If you know Billy King, you shouldn't be.
In my predraft report, I said the Philadelphia 76ers would use their glut of picks to move up in the draft. As so often happens to Philadelphia fans, I let my hopes cloud my vision.
As much as I wish he'd made a move, though, I do think King made good selections with his picks.
The more I read about Thaddeus Young, the more I like the kid. He's a top-tier athlete who can thrive next to Andre Iguodala in Mo Cheeks' up-tempo offense.
As a lefty, he can attack from the side opposite Iggy. Also, Young's quick feet make him a tough exterior defender. Finally, my favorite thing about him: He seems like he will gel with this team.
He's a smart kid (4.0 GPA at Georgia Tech), and is by all accounts a hard worker. The Sixers are nowhere near ready to compete for a championship—but at the tender age of twenty, Young will be around for awhile.
I became even happier with Young after learning more about Al Thornton. Thornton is the anti-Thaddeus Young: His aggregate GPA in ten semesters at Florida State barely adds up to 4.0.
It's said that Thornton loses focus easily and needs to work on his mental toughness. These aren't traits that allow an athlete to survive—much less prosper in Philadelphia.
In acquiring Jason Smith from the Heat, meanwhile, the Sixers added the power forward they desperately needed. Smith is a seven-foot big man who can shoot and run the floor. He's also capable of passing out of the low post, which is very important to the system the Sixers are trying to establish.
Smith's range of skills has drawn comparisons to that of Yi Jianlian. His mobility makes him a solid defender, and gives hope that he can continue to develop his post game.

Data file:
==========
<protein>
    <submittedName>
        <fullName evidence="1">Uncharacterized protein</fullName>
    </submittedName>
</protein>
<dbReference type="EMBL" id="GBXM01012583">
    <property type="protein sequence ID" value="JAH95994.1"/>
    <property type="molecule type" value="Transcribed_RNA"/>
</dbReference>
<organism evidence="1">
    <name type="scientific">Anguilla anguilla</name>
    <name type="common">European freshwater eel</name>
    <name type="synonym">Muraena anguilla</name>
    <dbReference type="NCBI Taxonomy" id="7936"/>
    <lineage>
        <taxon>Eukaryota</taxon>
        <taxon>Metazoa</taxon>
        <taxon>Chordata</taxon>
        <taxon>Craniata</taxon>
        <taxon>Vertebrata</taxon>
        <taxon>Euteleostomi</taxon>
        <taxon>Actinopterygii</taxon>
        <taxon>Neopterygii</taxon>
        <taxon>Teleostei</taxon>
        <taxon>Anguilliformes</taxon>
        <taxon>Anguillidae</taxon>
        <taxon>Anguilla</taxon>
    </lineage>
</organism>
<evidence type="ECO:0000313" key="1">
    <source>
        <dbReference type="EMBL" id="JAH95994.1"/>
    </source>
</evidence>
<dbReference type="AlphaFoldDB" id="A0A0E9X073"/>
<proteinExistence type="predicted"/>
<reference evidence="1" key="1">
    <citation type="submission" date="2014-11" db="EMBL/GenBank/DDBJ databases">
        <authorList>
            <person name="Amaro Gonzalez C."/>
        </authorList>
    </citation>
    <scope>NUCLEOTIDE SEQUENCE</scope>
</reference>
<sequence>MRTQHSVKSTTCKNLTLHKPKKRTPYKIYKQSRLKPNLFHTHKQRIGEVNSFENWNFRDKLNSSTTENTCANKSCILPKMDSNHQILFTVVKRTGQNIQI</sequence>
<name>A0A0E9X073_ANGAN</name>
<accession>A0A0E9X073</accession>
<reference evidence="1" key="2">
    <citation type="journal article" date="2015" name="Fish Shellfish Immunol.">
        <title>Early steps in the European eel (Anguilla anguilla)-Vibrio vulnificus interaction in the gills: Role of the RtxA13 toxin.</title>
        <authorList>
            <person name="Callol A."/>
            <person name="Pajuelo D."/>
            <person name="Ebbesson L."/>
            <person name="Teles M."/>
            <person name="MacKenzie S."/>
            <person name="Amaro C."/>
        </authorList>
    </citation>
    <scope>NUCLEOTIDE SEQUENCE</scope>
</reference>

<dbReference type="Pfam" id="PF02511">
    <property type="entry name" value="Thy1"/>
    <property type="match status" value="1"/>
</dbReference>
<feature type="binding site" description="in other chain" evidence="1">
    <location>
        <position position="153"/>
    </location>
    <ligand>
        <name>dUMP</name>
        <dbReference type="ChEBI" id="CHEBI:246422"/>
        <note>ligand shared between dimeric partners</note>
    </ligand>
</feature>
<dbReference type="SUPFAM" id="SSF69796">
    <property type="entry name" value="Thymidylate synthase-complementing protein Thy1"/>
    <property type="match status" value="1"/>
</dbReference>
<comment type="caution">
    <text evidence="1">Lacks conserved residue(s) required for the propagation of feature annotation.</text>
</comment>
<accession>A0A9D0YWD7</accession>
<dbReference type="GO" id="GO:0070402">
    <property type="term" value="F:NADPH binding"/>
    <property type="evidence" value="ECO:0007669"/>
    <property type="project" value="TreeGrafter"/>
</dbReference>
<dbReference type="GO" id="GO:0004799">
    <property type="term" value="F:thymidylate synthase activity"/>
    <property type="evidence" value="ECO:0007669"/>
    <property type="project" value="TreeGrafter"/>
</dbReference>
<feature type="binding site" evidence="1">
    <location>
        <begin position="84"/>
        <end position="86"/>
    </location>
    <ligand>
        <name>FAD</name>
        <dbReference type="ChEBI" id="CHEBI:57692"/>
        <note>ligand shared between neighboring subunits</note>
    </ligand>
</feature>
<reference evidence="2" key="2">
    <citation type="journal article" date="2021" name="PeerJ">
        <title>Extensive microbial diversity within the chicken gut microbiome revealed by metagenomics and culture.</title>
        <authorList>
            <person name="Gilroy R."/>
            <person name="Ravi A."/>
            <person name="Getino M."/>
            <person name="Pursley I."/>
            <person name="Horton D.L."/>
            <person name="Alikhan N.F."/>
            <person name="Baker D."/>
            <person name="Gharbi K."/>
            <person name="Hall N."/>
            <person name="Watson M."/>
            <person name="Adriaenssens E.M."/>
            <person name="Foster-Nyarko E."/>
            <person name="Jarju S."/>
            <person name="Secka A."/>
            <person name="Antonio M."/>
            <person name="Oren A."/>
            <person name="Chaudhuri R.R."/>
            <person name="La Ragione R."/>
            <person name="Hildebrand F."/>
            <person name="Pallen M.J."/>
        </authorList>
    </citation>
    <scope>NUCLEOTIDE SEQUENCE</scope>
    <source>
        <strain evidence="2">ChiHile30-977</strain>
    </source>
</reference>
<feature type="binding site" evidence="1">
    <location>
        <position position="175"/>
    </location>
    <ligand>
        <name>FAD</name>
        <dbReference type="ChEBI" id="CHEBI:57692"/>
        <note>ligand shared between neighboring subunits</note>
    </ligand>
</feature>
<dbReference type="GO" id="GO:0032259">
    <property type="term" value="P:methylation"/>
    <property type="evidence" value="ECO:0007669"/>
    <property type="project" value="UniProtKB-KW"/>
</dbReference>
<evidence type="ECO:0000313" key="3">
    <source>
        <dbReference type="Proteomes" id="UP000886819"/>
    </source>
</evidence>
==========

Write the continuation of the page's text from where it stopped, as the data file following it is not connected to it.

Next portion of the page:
Though the team was in the market for a point guard, there weren't many prospects on the board when the Sixers' second pick came up. They drafted Petteri Koponen from Finland and traded him for Derrick Byars, adding to an already crowded pool of swingmen.
I really do like Byars—he plays defense and has range on his jumper. He also finishes strong at the hoop and absorbs contact on the way to the basket. That said, the Sixers' depth at swingman and limited roster space make me question the trade.
Because they aren't contenders, the Sixers don't need immediate help. Koponen wouldn't hold a roster spot while playing in the Euroleague, and could ultimately develop into a very good point guard.
He would have been a better fit for Philly than Byars.
I expected the Sixers to draft Kyrylo Fesenko—but I didn't expect them to trade him immediately afterwards. Fortunately, they swapped him for another big man: Herbert Hill.
Hill brings classic big-man ability that should be valuable off the bench. He rebounds, blocks shots, and rarely takes a bad look.
The fact that John Hollinger ranked Hill the 16th-best prospect has to mean something, doesn't it?
Overall, the Sixers drafted four very good players in a very deep draft. They filled their most gaping hole at power forward, and they didn't make any horrible trades.
In Philadelphia, that alone constitutes a small victory.